Editor’s note: The Greatest Showmanhas been chosen by AMC and the Autism Society for a Tuesday Sensory Friendly “Mature Audience” screening. Parents should be advised that it is rated PG by the Motion Picture Association of America for thematic elements including a brawl. As always, please check the IMDB Parents Guide for a more detailed description of this film to determine if it is right for you and your family.

How Can I Make Sure My Toddler Eats Healthy: Meal Ideas

Last updated on May 3rd, 2018 at 06:01 pm

If you need some inspiration to help you cook healthy and tasty food for your kids, try these meal ideas.

They’re not suitable as first foods, but fine once your baby is used to eating a wide range of solid foods.

When preparing food for babies, don’t add salt, sugar or stock cubes directly to the food, or to the cooking water.

Breakfast ideas for babies and children

  • unsweetened porridge or cereal mixed with milk, topped with mashed ripe pear
  • wholewheat biscuit cereal with milk and unsweetened stewed fruit
  • toast fingers with mashed banana
  • toast fingers with a hard-boiled egg and slices of ripe peach
  • unsweetened stewed apple and breakfast cereal with plain, unsweetened yoghurt

Children’s lunch or tea ideas

  • cauliflower cheese with cooked pasta pieces
  • mashed pasta with broccoli and cheese
  • baked beans (reduced salt and sugar) with toast
  • scrambled egg with toast, chapatti or pitta bread
  • cottage cheese dip with pitta bread and cucumber and carrot sticks
  • plain fromage frais with stewed apple

Children’s dinners

  • mashed sweet potato with mashed chickpeas and cauliflower
  • shepherd’s pie (made with beef or lamb) with green vegetables
  • rice and mashed peas with courgette sticks
  • mashed cooked lentils with rice
  • minced chicken and vegetable casserole with mashed potato
  • mashed canned salmon with couscous and peas
  • fish poached in milk with potato, broccoli and carrot

Snacks for babies and toddlers

  • fresh fruit, such as small pieces of soft, ripe peeled pear or peach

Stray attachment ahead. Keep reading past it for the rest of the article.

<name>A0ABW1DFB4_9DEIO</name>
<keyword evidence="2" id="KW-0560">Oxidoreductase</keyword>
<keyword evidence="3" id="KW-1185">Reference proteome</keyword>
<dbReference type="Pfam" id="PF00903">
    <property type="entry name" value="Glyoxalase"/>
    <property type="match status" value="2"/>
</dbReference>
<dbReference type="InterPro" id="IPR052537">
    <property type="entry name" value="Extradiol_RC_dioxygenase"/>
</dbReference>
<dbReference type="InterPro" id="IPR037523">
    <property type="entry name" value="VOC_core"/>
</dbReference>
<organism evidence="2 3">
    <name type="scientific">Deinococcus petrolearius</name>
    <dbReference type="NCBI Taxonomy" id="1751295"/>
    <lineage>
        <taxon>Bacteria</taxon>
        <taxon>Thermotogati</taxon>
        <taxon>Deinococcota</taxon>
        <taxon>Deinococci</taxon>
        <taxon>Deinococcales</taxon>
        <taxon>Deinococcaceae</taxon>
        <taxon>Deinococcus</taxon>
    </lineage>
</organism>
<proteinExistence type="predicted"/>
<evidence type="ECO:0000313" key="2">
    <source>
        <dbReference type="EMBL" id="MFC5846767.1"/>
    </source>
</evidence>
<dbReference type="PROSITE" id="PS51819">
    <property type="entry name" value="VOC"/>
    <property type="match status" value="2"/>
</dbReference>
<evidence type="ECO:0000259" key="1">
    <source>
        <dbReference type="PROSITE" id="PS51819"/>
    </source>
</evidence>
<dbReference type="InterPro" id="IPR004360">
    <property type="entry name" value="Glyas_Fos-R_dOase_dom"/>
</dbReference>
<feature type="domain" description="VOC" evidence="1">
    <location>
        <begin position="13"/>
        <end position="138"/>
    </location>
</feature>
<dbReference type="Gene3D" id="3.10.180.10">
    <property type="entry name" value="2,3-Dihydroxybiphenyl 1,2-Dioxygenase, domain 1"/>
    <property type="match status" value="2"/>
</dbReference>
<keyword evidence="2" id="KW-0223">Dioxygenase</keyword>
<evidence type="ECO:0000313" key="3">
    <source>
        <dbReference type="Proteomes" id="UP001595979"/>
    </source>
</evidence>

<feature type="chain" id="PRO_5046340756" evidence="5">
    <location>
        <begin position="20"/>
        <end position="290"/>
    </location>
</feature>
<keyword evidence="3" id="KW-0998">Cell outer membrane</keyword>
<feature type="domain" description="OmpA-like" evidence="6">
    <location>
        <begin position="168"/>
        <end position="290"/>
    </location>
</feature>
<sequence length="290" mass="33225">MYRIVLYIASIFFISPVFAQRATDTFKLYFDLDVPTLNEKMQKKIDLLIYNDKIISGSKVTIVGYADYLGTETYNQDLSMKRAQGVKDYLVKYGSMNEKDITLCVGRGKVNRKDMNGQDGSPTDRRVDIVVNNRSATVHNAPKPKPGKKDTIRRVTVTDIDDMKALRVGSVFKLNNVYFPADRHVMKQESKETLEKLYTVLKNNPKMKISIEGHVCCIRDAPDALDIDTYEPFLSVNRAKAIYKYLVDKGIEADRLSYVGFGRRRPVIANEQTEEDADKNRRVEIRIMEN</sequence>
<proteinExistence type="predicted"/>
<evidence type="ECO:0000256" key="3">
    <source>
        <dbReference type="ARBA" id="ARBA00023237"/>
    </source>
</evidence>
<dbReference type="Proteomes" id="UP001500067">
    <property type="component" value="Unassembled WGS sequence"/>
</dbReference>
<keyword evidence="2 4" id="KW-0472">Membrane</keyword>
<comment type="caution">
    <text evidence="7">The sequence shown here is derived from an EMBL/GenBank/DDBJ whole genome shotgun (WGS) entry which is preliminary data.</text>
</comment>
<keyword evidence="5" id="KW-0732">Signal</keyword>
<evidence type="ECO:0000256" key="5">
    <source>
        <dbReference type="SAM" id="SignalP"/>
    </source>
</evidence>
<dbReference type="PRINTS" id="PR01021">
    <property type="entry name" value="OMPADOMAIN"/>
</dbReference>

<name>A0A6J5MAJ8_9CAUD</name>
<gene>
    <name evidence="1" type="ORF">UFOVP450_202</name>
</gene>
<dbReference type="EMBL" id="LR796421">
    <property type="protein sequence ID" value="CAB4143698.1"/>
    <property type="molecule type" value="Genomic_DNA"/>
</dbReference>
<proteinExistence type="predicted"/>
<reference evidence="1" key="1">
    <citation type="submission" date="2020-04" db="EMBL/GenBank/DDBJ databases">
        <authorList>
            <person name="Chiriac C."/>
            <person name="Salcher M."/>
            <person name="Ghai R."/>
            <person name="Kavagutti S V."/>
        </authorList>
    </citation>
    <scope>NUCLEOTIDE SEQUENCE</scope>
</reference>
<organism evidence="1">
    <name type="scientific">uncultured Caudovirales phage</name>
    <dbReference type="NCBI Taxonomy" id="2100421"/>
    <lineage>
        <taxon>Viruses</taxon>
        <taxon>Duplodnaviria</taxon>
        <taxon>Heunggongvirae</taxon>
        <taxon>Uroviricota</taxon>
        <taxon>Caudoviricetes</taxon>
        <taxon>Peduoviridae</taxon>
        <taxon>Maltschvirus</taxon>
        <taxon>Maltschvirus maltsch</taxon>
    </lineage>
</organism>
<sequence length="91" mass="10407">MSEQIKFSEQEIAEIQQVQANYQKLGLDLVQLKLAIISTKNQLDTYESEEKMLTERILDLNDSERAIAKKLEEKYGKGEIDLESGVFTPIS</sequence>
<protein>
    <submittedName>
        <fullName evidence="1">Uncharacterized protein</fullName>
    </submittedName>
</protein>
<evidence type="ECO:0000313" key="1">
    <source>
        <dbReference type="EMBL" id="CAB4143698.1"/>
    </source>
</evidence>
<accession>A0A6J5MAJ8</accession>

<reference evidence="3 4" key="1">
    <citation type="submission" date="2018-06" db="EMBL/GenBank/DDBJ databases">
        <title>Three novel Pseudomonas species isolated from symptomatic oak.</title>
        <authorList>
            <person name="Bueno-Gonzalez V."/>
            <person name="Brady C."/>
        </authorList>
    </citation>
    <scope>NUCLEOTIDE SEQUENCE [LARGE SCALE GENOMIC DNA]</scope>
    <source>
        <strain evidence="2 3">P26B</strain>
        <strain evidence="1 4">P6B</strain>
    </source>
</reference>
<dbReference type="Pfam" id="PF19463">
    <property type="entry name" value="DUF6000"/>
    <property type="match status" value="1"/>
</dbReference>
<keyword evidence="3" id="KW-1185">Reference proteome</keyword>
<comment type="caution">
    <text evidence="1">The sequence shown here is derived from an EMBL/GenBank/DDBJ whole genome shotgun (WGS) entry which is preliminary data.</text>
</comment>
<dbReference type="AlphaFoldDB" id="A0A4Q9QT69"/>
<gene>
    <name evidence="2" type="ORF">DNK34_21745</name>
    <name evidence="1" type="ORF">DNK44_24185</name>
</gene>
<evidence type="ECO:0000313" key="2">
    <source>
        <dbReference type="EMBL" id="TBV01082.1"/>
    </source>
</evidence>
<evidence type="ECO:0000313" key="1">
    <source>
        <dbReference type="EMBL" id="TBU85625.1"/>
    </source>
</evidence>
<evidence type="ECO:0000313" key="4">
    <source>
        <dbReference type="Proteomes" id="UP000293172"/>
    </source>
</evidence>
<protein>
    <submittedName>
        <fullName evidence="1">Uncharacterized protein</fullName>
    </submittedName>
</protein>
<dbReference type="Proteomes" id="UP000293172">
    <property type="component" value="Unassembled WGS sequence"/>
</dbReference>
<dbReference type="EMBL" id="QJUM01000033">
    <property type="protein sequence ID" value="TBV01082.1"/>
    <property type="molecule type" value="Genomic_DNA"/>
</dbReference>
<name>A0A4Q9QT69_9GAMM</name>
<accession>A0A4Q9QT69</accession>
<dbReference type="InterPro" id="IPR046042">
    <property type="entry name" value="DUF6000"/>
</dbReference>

• canned fruit in fruit juice
  • rice pudding or porridge (with no added sugar or salt)
  • plain, unsweetened yoghurt
  • toast, pitta or chapatti fingers
  • unsalted and unsweetened rice cakes
  • plain bagels
  • small cubes of cheese

Getting your child to eat fruit and vegetables

Try these ways of increasing your child’s intake of fruit and vegetables:

  • Put their favourite vegetables or canned pineapple on top of pizza.
  • Give carrot sticks, slices of pepper and peeled apple as snacks.
  • Mix chopped or mashed vegetables with rice, mashed potatoes, meat sauces or dhal.
  • Chop prunes or dried apricots into cereal or plain, unsweetened yoghurt, or add them to a stew.
  • For a tasty dessert, try mixing fruit (fresh, canned or stewed) with plain, unsweetened yoghurt. You could also try tinned fruit in fruit juice, such as pears and peaches, or unsweetened stewed fruit, such as apples.

Your baby and cows’ milk

From six months, keep giving your child mum’s milk or formula milk, as well as introducing solid foods, but don’t give cows’ milk as a drink. Whole cows’ milk can be used in small amounts in cooking or mixed with foods from the age of six months. You can give it to your child as a drink from the age of one.

Semi-skimmed milk can be introduced at two years old, providing your child is eating a varied diet and growing well for their age. From five years, you can give your child 1% or skimmed milk to drink.

Further information

NHS Choices logo


Child Health & Safety News 1/01: WW Measles Deaths at Record Low

Last updated on February 8th, 2018 at 11:39 pm

twitter thumbIn this week’s Child Health News: NHS doctors to pilot food prescriptions as poverty soars

Welcome to Pediatric Safety’s weekly “Child Health & Safety News Roundup”- a recap of the past week’s child health and safety news headlines from around the world. Each day we use social media to communicate relevant and timely health and safety information to the parents, medical professionals and caregivers who follow us. Occasionally we overlook something, but overall we think we’re doing a pretty good job of keeping you informed. Still, quite a bit happens every day – so to make sure you don’t miss anything, we offer you a recap of this week’s top 15 events & stories.